Wondering what the best Internet browsers are has been a point of discussion since the world was first introduced to the worldwide web, approximately two decades ago. Back then, the majority of people favored Netscape’s Navigator, calling it the fastest, most feature-rich product there was. The fact that it was free and ported to all three of the major operating systems didn’t hurt. Marc Andreessen and crew had a winner. Hands down, it was my favorite and I used it on my Windows machine, as well as my Linux box. Sadly, Microsoft was too large of a Goliath for Marc’s David to slay and Netscape’s Navigator went the way of the Dodo bird.
Today, the discussion is between three different browsers: Microsoft’s Internet Explorer, Mozilla’s Firefox, and Google Chrome. While there are literally about a dozen other browser products out there (Opera, Safari, and Mosaic, to name just some of the better-known smaller products), these three are the 90-pound gorillas of the web browser market. All three have their advantages and drawbacks. Follow along, and I’ll walk you through them. Maybe, by the end of this discussion, you will have changed your mind about your current default browser and begin using a new one that works better for what you do online.
What are the Best Internet Browsers?
Microsoft’s Internet Explorer
Ubiquitous, but Not Terribly Safe
It seems that at least once a week, Windows Update tells me I need to download and install a new update for Internet Explorer to patch this security leak or that hole. There are far too many known Explorer exploits for me to use the product on a regular basis. Unfortunately, I also work with a car repair website that gives me access to a set of online car repair manuals and those manuals aren’t compatible with anything but Explorer. So, I had to install it. I also have to admit that since IE is from Microsoft, it integrates with the operating system and takes better advantage of processing power than other browsers.
The single biggest advantage to using Explorer is that many websites are optimized for it and it alone. Many sites work with Firefox, but not very well. And you’ll be lucky to get all of the sites you visit to work well with Chrome these days. The reason for this is that Microsoft’s Internet Explorer is included with the Windows operating system. This means that everyone with a Windows machine has it. Unless they’ve uninstalled it, like I originally did.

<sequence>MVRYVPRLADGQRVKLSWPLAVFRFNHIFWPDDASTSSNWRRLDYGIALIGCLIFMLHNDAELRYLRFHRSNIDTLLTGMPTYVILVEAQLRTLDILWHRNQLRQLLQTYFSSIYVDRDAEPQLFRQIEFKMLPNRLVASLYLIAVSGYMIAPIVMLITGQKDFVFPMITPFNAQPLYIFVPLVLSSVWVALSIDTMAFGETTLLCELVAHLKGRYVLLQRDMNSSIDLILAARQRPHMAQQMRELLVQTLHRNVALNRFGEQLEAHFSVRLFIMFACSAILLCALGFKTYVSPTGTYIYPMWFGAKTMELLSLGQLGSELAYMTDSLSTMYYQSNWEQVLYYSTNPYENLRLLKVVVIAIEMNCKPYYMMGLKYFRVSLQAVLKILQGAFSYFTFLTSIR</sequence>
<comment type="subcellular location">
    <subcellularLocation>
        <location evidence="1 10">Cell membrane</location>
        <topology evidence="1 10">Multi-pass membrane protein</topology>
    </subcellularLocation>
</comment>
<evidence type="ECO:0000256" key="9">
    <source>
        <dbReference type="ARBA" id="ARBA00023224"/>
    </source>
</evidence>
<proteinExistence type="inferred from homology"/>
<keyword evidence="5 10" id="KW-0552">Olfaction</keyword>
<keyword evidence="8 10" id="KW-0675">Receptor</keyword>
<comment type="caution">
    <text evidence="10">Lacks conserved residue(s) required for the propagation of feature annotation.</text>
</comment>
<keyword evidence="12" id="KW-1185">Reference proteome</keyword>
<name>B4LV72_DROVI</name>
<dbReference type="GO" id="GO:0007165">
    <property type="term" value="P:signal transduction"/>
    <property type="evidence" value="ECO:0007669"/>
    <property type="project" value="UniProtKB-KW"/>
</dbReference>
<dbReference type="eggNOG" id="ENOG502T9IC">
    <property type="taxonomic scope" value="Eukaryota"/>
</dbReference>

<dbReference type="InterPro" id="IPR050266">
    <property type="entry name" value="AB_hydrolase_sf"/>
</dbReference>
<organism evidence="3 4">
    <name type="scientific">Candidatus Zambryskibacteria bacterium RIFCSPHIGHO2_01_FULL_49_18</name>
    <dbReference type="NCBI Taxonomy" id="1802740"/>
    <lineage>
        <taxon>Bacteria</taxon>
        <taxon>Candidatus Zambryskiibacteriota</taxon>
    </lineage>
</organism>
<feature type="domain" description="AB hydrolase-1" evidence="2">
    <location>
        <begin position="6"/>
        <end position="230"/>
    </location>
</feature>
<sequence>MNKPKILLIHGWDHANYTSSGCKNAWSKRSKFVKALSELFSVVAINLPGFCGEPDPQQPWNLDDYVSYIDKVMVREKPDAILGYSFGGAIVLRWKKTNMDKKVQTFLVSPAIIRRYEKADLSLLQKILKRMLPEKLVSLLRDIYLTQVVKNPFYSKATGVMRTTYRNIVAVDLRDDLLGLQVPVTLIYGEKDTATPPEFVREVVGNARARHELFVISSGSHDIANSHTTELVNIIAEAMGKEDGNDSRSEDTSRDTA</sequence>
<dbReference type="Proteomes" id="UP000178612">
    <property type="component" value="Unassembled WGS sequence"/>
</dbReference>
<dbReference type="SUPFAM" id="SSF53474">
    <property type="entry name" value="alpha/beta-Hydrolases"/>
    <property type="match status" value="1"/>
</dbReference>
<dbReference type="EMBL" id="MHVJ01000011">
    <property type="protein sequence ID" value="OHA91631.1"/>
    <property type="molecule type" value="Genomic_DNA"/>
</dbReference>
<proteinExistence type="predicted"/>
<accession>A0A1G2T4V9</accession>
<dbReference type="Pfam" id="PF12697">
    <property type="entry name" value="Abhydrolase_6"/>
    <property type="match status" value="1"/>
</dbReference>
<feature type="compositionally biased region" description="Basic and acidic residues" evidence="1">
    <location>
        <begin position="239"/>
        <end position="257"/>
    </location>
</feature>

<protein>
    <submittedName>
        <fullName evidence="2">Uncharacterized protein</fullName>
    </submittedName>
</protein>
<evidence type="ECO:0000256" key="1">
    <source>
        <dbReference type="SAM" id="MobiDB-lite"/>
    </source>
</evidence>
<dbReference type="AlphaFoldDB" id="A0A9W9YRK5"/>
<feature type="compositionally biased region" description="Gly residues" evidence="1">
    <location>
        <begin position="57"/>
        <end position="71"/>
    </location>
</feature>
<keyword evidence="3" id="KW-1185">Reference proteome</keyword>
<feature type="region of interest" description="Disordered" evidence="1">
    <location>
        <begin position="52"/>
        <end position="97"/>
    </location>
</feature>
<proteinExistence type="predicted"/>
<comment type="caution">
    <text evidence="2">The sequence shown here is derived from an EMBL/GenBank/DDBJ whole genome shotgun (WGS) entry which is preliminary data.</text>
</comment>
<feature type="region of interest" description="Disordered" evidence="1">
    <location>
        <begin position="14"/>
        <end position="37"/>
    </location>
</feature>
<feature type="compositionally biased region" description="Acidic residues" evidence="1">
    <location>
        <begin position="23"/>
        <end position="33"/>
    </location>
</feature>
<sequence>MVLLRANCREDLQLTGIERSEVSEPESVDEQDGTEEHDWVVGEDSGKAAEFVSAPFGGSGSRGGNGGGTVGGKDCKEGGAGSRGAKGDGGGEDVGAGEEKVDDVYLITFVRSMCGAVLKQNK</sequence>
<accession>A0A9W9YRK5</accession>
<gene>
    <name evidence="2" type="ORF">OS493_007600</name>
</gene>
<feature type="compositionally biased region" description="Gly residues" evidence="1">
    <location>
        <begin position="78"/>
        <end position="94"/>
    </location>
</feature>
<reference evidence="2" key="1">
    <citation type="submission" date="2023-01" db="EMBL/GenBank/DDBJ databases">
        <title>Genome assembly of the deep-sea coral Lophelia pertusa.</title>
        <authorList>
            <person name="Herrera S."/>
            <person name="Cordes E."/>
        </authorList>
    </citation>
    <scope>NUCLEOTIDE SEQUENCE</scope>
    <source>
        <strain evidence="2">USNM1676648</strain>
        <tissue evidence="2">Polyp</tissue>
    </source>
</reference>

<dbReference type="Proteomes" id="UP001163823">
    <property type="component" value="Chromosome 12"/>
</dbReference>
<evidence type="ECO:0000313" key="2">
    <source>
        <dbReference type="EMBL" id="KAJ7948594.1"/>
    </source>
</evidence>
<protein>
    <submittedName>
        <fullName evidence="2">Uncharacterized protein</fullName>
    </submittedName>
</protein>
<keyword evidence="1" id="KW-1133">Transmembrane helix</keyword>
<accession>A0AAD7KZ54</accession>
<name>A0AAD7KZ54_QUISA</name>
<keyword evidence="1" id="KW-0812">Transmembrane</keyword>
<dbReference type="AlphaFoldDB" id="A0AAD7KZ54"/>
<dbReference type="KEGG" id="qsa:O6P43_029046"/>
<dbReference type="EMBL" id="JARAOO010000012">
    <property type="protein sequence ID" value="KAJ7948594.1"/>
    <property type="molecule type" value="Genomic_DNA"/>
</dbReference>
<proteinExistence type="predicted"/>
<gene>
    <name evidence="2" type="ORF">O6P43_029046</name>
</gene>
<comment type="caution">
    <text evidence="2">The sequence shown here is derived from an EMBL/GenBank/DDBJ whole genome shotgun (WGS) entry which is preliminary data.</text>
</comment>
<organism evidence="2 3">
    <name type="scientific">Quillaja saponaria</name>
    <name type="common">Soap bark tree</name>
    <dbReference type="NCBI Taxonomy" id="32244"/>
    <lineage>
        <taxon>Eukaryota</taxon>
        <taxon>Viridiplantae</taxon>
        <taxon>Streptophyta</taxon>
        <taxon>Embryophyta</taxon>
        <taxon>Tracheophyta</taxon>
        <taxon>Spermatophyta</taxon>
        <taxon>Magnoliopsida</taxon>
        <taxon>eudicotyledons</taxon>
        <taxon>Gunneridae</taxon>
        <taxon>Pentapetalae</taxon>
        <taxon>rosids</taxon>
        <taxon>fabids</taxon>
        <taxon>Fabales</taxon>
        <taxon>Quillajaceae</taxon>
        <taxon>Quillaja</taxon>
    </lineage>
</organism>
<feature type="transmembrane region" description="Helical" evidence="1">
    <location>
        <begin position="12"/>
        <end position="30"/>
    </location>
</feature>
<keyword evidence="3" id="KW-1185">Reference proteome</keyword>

A Better Browser But Less Accepted
I like Google’s Chrome browser. I consider it one of the best Internet browsers available. It’s faster than Internet Explorer, as well as more secure and stable than IE. Chrome was the first browser to give you hint tiles/most visited tiles when you opened a new tab. Mozilla and Microsoft stole this idea from Google. I also like how Chrome is integrated into my Google account. My Gmail account is just a click away.
But, there’s also the fact that many of my favorite websites just don’t work with Chrome. Or, if they do, it’s not very well. I wish more developers would start working to optimize their sites, so I can get the full functionality and speed on their sites that I know Chrome is capable of. Not to mention the security it gives me.
My Personal Favorite
You’ve probably heard of Firefox. In fact, you probably have it installed on your computer, but, Waterfox? What is that? Waterfox is Firefox on 64-bit steroids. Firefox is written for 32-bit operating systems, so it doesn’t take advantage of all the processing speed that a 64-bit processor gives it. Waterfox does — and it’s noticeably faster than Firefox.
Mozilla’s products, while faster than IE, are also more secure. This is evidenced by the fact that minor updates for the products usually address issues with Java and Flash, rather than security problems, like IE updates. For the stout of heart, the browsers are also quite a bit more customizable than other browser products. Along with this customizability, is the ability to recover the interface you’re used to if a newly installed program makes changes you don’t like.
Firefox/Waterfox has a configuration file (About:Config) that you can edit from within the browser itself. Every option can be configured or manipulated is in this file.
Because of its speed, configurability, and security, I consider Firefox/Waterfox to be at the top of the best Internet browsers list.
I also wrote a more detailed look in a series on free Internet browsers that might also interest you.